Last month Yemeni port city of Aden which is currently the seat of exiled President Abdrabbuh Mansur Hadi government was captured by southern separatists demanding the secession of South Yemen. The separatists are backed by the UAE, Saudi Arabia’s “So-Called” partners in Yemen. The recent clashes are not the first time the two sides that are exiled President Hadi and Southern separatists have engaged in deadly fighting.
Three days of battles in January last year killed dozens of people and wounded hundreds in Aden. Earlier in last month, things escalated to new heights again when the Southern separatists’ group called Southern Transitional Council (STC) fully backed by UAE took effective control of Aden on August 10 after four days of fierce battles that killed at least 40.
In practical terms, there are now three power centers and multiple militias in today’s Yemen: The Houthis, who control the capital Sana’a and the northern towns, the southern separatists who are strong in and around Aden, and the internationally recognized government that is run from Saudi Arabia.
Fight against the Houthis have almost stalled but another conflict i.e. between Hadi government and Southern separatists is gaining momentum. A temporary stalemate has set in, as Saudi and Emirati officials hold discussions. The two governments have issued statements supporting unity and legitimacy in Yemen. But there is little guarantee that the joint Saudi-UAE appeal, will be heeded on the ground in Aden. The current situation in the South is very fragile and clashes can erupt anytime.
To understand this conflict first we have to know some historical background of North and South Yemen. Present-Day Yemen consists of two formerly independent countries which united in 1990: the Yemen Arab Republic (North Yemen) and the People’s Democratic Republic of Yemen (South Yemen).
The two Yemen’s had never been formally unified prior to 1990 and developed along different political and religious lines. North Yemen’s origin can be traced back to the founding of a Zaydi Shi’a imamate, a theocracy ruled by an imam, by Imam Yahya in 897. Yahya, a descendant of the Prophet Muhammad, was the first to unify the northern part of Yemen under Islamic rule.
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South Yemen has a different story. The area of Southern Yemen, other than being briefly ruled by the Ottomans and the Ayyubid Dynasty, had been largely ungoverned due to its sparse population and harsh environment. But in the 19th century, the Britishers colonized South Yemen as they were looking for a place, ideally on the Arabian Peninsula, where they could service ships en route to India.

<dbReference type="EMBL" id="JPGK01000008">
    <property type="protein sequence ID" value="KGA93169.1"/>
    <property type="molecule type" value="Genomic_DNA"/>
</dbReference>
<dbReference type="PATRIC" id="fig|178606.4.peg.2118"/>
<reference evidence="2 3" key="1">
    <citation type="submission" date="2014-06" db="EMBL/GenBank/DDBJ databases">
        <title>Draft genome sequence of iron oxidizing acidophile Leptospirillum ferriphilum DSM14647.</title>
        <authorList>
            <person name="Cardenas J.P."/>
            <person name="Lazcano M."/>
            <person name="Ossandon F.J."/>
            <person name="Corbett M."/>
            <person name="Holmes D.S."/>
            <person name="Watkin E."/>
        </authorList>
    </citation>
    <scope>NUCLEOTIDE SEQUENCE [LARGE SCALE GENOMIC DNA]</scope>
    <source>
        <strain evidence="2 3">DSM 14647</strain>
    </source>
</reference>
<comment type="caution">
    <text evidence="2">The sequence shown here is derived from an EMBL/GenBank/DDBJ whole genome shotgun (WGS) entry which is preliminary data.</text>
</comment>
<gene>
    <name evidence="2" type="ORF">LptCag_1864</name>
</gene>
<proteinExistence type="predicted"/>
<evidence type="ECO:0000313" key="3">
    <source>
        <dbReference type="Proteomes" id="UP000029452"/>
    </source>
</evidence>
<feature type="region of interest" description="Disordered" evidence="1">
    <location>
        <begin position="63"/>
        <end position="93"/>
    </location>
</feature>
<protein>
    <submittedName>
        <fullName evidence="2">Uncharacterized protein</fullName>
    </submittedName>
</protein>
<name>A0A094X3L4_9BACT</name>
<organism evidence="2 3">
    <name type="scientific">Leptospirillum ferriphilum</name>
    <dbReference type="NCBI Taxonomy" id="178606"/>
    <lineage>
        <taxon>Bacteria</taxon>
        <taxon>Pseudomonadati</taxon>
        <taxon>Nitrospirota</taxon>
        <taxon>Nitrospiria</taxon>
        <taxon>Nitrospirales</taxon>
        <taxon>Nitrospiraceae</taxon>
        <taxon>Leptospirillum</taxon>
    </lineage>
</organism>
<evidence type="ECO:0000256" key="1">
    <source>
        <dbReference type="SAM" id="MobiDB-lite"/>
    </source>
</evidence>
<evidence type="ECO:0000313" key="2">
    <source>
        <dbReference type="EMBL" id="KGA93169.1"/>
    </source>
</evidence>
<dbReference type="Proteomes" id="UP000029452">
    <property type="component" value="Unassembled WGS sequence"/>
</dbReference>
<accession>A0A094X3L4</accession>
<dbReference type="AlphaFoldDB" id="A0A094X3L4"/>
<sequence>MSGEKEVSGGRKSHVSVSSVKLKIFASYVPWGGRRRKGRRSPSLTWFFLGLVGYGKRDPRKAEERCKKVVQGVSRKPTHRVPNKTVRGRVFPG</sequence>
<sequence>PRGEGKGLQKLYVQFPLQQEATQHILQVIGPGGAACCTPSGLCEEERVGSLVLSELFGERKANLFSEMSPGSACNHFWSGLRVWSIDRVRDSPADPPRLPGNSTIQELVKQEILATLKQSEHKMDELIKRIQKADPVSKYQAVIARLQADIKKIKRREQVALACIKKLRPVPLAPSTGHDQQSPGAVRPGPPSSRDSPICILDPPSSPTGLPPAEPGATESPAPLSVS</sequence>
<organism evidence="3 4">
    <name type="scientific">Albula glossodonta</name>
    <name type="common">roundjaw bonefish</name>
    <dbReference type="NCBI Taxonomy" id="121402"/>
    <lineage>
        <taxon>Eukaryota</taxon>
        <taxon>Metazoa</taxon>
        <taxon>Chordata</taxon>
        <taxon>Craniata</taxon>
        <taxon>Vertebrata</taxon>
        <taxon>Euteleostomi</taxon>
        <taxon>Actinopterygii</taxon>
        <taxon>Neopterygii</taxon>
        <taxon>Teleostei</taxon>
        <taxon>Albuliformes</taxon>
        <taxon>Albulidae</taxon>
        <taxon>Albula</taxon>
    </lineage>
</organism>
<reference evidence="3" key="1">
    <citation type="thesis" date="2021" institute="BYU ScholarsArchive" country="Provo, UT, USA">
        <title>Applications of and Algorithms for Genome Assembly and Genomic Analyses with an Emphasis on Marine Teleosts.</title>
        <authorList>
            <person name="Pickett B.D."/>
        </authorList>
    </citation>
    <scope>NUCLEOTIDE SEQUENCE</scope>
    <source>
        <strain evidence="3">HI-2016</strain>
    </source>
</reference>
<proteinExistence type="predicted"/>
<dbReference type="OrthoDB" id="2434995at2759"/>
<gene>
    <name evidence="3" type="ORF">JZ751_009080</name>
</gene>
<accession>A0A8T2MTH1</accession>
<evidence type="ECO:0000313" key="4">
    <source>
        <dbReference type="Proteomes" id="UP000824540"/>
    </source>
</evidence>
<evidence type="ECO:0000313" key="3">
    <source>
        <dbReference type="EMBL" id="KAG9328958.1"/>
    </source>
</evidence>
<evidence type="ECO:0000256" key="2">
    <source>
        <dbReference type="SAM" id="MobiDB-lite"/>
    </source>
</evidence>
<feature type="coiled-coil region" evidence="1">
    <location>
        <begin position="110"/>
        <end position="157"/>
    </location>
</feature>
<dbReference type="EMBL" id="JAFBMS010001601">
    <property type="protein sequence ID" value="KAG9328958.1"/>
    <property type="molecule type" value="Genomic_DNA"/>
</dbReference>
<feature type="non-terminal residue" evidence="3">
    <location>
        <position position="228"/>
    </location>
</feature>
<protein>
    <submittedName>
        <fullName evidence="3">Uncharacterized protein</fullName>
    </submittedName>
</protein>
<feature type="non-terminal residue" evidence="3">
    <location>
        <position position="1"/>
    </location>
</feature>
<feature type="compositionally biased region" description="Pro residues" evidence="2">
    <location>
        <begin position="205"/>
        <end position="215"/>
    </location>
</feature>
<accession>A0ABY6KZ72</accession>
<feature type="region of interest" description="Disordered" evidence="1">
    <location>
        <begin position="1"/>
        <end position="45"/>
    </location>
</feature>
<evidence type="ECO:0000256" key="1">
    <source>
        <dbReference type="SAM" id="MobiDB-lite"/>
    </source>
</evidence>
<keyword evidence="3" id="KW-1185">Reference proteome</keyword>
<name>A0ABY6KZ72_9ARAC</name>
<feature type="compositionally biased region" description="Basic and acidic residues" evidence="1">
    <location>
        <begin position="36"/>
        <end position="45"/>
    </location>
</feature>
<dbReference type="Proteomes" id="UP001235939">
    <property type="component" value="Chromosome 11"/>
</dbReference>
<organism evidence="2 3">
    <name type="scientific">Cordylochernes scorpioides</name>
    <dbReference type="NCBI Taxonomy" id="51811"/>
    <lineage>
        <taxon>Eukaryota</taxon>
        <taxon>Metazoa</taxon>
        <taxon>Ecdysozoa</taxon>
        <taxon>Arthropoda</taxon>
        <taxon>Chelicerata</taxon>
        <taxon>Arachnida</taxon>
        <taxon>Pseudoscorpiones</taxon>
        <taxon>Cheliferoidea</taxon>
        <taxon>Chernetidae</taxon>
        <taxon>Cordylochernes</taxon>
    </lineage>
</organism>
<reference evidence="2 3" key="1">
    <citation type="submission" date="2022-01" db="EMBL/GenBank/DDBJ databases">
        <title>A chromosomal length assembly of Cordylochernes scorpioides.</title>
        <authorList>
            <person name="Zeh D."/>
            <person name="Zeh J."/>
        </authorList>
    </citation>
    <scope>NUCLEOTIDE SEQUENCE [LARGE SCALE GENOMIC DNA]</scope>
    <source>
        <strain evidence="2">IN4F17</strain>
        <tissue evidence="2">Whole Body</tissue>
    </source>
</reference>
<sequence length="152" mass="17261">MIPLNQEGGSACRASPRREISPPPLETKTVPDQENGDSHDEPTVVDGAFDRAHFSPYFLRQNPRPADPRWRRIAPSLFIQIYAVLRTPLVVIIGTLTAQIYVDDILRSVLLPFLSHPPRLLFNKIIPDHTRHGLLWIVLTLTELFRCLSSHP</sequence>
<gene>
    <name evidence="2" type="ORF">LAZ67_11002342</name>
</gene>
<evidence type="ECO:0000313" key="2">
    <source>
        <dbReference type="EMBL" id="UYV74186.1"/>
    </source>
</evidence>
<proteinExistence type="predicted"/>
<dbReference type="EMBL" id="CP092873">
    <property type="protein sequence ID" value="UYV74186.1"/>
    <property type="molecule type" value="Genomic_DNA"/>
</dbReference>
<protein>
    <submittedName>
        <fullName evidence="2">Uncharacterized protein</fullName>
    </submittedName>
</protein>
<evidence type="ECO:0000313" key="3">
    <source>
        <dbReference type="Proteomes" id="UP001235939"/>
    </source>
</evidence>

Still, in 1994 two Yemen’s merged in the name of a better economy and administrative apparatus but this merger was never implemented in its true spirit.
Moreover, this unification left many southerners with unaddressed grievances about representation in the new central government and the distribution of state resources. These southern grievances persisted and became strong through a secessionist civil war in 1994 and the subsequent rise of the grassroots separatist’s movement called Southern Movement (or Hirak) in 2007.
Even today widespread grassroots support for secession persists in the south and was exemplified by a massive rally in support of the STC’s takeover of Aden. For a time being it looks like that fighting in the South have stopped but there is a strong undercurrent which can easily lead to full-fledged armed conflict between Hadi government and Southern separatists.
There are already reports coming from local officials on the ground that both sides are gathering troops and preparing military hardware for battle. It’s being speculated that in the oil-producing Shabwa province, government forces have been preparing to recapture the neighboring Abyan region and the port city Aden.
For sure this incoming conflict won’t be over soon as both the sides have powerful backers i.e. Saudis and Emiratis which won’t let their respective proxies to lose easily.
The international community and the Arab world can’t just remain mute spectators of this conflict. As a divided Yemen will result in years of on and off a war between the north and south and Southern Yemen will be more of a haven for militant Salafi groups like Al Qaeda in the Arabian Peninsula (AQAP) and Iran may deepen its relationship with the Houthis in the north and make it a client state.
A divided Yemen is a perfect recipe for chronic instability and conflict in a country that occupies a strategic position along one of the world’s most important trade routes.
A decentralized federalist state that provides equal degrees of autonomy and resource sharing to southern separatists, northern Houthis, and other traditionally independent regions in Yemen might form the foundations of a future Yemeni state.
The first step toward de-escalation of this conflict should be that outside powers reduce their roles and let Yemenis come in the forefront and decide for themselves.
There is an urgent requirement of talks between President Hadi government and Southern separatists. So that some legitimate demands of separatists like better representation in the government can be addressed immediately. Otherwise, unfortunately, Yemen will be dragged into another bloody conflict which will only add to the ongoing sufferings of the common Yemeni.